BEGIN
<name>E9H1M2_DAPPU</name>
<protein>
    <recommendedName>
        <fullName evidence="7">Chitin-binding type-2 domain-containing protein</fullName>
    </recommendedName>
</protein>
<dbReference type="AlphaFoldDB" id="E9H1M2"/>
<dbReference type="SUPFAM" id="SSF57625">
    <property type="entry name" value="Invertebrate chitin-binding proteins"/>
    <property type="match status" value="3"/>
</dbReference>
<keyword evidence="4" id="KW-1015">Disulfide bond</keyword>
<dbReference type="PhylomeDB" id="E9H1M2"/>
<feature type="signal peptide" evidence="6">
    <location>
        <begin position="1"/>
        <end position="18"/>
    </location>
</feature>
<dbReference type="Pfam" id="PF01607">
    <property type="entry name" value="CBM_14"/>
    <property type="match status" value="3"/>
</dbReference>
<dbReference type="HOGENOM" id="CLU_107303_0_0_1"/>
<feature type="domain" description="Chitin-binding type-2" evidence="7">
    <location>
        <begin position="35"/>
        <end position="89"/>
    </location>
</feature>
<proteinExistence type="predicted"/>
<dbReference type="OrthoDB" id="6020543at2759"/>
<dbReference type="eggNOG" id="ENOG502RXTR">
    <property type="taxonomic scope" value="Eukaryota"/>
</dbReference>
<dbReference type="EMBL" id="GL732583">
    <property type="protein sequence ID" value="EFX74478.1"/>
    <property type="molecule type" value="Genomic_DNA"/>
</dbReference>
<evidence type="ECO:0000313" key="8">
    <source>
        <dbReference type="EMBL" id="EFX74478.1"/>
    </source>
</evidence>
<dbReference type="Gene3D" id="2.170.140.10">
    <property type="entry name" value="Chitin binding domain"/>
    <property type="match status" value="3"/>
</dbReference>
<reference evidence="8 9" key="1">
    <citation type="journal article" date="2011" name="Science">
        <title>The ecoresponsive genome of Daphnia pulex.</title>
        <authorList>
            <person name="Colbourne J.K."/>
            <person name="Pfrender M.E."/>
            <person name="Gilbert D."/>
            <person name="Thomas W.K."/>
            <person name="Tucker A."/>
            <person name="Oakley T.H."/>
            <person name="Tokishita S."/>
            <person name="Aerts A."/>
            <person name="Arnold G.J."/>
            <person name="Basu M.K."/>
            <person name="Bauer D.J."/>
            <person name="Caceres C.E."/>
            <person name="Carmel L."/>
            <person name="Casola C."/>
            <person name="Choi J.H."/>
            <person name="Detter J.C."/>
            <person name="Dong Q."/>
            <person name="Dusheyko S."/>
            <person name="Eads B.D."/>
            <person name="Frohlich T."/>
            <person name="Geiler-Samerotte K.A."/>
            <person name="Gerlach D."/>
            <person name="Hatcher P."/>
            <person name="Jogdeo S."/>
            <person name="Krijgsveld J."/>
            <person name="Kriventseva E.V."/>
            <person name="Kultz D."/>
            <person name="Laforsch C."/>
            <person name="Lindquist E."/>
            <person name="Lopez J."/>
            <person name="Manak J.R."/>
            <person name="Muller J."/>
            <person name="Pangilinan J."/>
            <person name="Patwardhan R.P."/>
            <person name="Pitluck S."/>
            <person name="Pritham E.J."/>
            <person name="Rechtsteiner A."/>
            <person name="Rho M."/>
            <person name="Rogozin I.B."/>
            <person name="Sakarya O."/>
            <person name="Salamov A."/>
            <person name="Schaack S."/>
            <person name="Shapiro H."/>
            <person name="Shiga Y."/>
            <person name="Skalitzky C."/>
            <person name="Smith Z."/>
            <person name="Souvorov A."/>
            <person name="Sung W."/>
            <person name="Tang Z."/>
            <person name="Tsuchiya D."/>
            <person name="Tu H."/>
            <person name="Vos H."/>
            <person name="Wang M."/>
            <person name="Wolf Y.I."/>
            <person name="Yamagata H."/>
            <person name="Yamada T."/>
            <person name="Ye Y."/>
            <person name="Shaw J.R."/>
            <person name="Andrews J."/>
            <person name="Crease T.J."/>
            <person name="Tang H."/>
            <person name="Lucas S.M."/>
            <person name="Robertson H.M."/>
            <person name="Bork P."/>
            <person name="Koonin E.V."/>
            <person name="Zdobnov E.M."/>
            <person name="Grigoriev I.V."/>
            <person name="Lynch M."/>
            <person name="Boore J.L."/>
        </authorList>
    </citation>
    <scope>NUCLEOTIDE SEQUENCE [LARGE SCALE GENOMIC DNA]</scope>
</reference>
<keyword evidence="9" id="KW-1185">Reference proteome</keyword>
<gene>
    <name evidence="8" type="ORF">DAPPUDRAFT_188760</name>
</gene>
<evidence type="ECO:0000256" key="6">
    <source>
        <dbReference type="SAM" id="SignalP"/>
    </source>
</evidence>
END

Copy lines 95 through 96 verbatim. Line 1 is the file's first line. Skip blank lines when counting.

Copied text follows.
            <person name="Shapiro H."/>
            <person name="Shiga Y."/>